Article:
A study by a research team based at the Massachusetts General Hospital (MGH) suggests that it may be possible to develop an AIDS vaccine that will be effective against the different versions of the virus found around the world. As reported in the November issue of the Journal of Virology, the researchers found that the immune system's killer cells, called cytotoxic T-lymphocytes (CTLs), are capable of recognizing different strains, or clades, of the human immunodeficiency virus (HIV). In the past it has been feared that the prevalence of different HIV strains in different parts of the world would require developing different vaccines targeted to each strain.
CTLs have become the focus of HIV vaccine research in recent years, as earlier vaccine strategies based on the activity of antibodies have not proven successful. The immune system teaches these killer cells to target a specific type of virus, bacteria or other foreign material. Cells targeted to a specific virus seek out and destroy virally infected cells by recognizing peptides -- small fragments of the proteins that make up that virus -- that are displayed on cell surfaces.
CTLs are not infected by HIV and usually mount a defense against the virus soon after the initial infection. In most patients, however, the levels of CTLs eventually decrease, allowing HIV levels to rise and AIDS symptoms to develop.
Recent research has produced evidence that CTL activity is likely to be be a key immune response against HIV. High CTL levels have been seen in long-term nonprogressors -- individuals who remain healthy despite being infected for many years -- and CTLs that target the virus have been found in people who remain uninfected despite many exposures to HIV. In addition, CTLs seem to play an important role in the immune response against other viral disease, like cytomegalovirus and Epstein-Barr virus.
"There really is a growing consensus in the field that generating a strong, virus-specific CTL response will be important in developing any successful vaccine against HIV," says Bruce Walker, MD, director of the Partners AIDS Research Center based at the MGH and senior author of the report. "Since those parts of world most affected by this disease do not have the resouces to take full advantage of current therapies, a vaccine is the only way we're going to be able to eliminate AIDS globally."
Most HIV-infected individuals in the United States and Europe are infected with clade B, while several other clades -- the most common are A, C, D and E -- predominate in Africa and Asia. The researchers tested CTLs taken from individuals infected with clade B HIV and tested whether they would recognize viral peptides from all of the major clades. All of the tested CTLs recognized peptides from at least one non-B clade virus, and most reacted against peptides from all clades tested. The team also tested CTLs from 14 infected individuals from Senegal, 10 of whom were infected with clade A virus, three with clade G and one with clade C. CTLs from all 14 individuals reacted against proteins from clade B viruses.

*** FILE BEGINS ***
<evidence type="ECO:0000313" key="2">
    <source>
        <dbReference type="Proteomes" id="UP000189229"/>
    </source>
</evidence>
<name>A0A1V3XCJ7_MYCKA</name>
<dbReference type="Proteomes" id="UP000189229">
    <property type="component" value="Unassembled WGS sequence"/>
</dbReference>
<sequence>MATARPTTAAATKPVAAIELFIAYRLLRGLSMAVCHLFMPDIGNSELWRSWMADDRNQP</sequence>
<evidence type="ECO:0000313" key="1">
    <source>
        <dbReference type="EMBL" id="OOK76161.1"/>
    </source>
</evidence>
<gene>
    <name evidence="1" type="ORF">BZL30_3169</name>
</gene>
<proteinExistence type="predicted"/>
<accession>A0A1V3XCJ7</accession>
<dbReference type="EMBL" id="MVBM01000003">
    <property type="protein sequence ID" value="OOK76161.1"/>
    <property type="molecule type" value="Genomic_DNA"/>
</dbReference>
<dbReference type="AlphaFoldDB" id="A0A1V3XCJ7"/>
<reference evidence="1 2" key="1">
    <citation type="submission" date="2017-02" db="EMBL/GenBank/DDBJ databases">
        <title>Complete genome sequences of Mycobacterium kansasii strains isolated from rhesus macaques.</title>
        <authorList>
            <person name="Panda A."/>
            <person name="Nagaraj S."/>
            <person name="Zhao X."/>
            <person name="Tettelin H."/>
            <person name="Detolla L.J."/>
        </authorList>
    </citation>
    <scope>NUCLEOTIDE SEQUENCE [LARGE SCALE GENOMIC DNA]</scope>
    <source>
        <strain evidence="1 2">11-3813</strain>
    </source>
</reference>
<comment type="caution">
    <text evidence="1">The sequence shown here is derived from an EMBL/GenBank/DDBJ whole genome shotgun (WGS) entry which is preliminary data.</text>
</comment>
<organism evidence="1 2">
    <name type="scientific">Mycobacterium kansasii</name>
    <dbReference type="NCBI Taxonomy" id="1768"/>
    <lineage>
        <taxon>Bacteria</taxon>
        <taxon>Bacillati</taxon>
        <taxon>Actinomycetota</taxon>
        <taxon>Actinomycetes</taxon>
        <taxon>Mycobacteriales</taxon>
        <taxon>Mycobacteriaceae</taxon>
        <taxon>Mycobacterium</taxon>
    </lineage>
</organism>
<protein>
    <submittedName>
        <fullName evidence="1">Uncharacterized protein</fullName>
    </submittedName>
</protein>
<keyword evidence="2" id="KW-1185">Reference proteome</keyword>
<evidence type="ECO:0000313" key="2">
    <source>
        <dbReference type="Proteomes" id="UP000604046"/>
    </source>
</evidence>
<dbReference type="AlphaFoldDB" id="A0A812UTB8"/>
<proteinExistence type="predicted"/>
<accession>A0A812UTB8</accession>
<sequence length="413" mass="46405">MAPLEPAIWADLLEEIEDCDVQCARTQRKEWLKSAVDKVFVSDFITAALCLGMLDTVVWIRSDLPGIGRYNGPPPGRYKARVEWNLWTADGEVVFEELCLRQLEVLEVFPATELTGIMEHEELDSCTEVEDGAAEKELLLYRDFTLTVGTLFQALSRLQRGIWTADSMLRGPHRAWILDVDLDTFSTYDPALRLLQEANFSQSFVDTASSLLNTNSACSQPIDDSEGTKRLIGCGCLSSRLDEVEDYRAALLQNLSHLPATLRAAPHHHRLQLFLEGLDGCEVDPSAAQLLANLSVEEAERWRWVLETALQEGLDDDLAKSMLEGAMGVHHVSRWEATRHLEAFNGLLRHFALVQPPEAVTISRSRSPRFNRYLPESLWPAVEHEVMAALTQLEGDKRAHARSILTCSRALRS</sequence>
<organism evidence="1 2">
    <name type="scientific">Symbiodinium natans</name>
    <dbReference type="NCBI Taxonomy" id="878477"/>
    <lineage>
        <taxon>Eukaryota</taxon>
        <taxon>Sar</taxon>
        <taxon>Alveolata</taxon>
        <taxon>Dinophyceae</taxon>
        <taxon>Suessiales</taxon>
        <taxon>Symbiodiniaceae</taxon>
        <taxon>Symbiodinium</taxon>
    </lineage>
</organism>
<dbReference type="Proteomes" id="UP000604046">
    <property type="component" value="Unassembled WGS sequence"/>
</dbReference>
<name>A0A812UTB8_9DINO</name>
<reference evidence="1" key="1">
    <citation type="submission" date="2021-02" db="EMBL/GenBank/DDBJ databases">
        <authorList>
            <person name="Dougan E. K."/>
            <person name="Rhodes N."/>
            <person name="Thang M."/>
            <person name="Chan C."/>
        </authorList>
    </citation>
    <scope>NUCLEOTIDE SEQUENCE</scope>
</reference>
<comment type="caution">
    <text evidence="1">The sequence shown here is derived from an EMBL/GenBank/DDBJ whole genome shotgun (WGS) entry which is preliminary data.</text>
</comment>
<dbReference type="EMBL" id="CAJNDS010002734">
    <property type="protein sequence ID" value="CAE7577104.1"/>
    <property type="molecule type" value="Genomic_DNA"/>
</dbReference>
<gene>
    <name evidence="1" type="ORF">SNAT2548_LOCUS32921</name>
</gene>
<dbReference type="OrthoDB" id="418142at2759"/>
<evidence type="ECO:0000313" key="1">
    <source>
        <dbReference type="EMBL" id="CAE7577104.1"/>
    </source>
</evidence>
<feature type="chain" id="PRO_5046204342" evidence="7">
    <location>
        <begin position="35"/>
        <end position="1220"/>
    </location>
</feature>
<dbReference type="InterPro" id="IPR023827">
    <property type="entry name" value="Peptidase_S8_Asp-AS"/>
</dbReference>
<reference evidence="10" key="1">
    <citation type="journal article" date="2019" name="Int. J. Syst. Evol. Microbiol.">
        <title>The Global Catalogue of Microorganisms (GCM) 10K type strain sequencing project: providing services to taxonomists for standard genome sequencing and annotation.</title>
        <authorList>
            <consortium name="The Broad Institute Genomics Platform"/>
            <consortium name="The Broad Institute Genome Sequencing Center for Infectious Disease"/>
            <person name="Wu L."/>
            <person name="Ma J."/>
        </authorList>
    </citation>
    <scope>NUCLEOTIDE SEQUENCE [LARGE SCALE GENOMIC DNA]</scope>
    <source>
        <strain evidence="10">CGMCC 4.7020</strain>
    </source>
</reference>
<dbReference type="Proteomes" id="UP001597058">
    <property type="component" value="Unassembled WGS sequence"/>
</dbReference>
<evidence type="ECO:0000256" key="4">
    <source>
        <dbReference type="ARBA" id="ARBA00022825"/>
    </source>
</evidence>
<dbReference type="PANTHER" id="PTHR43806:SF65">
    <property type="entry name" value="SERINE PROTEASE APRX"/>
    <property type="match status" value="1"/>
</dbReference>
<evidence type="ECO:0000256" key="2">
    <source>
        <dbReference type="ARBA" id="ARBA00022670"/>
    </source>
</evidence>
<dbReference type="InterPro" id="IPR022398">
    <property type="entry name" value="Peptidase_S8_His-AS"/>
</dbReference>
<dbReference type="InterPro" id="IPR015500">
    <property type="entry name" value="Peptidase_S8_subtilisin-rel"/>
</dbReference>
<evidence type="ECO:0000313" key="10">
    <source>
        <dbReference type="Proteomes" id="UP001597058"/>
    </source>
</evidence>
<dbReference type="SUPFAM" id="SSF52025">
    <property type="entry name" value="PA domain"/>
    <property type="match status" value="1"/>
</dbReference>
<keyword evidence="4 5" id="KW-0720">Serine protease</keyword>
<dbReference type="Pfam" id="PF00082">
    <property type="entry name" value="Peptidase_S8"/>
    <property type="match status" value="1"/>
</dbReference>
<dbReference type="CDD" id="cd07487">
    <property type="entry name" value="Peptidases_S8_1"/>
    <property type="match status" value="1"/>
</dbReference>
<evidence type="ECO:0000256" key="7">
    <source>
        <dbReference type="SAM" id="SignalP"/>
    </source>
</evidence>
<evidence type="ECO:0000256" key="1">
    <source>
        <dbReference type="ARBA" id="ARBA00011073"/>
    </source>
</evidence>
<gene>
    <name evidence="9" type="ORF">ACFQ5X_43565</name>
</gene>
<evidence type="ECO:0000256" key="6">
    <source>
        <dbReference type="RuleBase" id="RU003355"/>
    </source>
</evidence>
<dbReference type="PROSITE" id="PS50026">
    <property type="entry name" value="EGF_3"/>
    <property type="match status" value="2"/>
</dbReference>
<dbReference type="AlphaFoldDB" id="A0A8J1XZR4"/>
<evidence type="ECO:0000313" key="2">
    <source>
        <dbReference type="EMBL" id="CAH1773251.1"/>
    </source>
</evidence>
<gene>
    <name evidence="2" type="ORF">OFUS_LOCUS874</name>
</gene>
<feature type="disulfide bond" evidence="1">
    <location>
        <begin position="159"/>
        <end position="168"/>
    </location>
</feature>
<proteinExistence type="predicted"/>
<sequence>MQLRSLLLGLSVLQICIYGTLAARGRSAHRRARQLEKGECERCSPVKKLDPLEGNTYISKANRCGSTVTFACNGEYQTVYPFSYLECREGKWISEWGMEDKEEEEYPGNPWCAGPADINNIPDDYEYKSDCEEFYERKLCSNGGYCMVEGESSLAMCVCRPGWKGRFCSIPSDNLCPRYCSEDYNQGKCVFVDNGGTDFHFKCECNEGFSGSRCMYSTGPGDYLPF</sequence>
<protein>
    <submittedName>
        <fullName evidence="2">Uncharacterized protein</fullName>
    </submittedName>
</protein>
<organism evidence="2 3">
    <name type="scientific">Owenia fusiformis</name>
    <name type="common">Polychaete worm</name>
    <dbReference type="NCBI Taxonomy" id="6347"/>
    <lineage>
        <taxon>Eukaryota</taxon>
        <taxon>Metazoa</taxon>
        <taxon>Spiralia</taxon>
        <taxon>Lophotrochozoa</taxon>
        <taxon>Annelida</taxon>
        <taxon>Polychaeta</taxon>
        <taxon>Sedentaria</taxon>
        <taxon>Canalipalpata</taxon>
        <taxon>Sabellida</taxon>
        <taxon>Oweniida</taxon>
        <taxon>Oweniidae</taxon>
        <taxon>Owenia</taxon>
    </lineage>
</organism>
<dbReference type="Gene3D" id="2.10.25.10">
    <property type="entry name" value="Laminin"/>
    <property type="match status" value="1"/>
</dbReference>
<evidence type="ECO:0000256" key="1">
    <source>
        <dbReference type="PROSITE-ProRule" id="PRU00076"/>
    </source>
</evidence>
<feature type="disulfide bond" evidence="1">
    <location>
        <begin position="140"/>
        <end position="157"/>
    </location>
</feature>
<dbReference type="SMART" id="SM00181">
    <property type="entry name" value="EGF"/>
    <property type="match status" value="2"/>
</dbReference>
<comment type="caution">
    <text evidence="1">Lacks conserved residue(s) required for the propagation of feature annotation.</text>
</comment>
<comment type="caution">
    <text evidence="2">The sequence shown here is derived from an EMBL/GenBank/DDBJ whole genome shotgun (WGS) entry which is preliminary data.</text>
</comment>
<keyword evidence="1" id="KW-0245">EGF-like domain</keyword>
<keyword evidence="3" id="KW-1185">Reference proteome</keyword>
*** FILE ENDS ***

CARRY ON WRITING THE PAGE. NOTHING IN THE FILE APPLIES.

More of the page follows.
"We were very surprised to see this striking amount of CTL cross-reactivity," says Walker. "But this result is supported by previous observations that people infected with one strain seem be protected against other strains of HIV."
Walker notes that CTL-based vaccines are just beginning to be tested in human volunteers, and many questions remain to be answered. For instance, it is far from certain whether CTL activity alone would be sufficient to protect against either HIV infection or progression to AIDS. Future studies are needed to define exactly which immune system responses will be most important for protection against HIV.
Walker's coauthors include Huyen Cao, MD, first author, and Spyros Kalams, MD, from the MGH; Phyllis Kanki, DVM, Jean-Louis Sankale, MD, and Abdoulaye Dieng-Sarr, of the Department of Cancer Biology at Harvard School of Public Health; Gail Mazzara, PhD, of Therion Biologic Corporation in Cambridge; Bette Korber, PhD, of the Los Alamos National Laboratory in New Mexico; and Souleymane Mboup, MD, of University Cheikh Anto Diop in Dakar, Senegal. The research was supported by grants from the National Institutes of Health.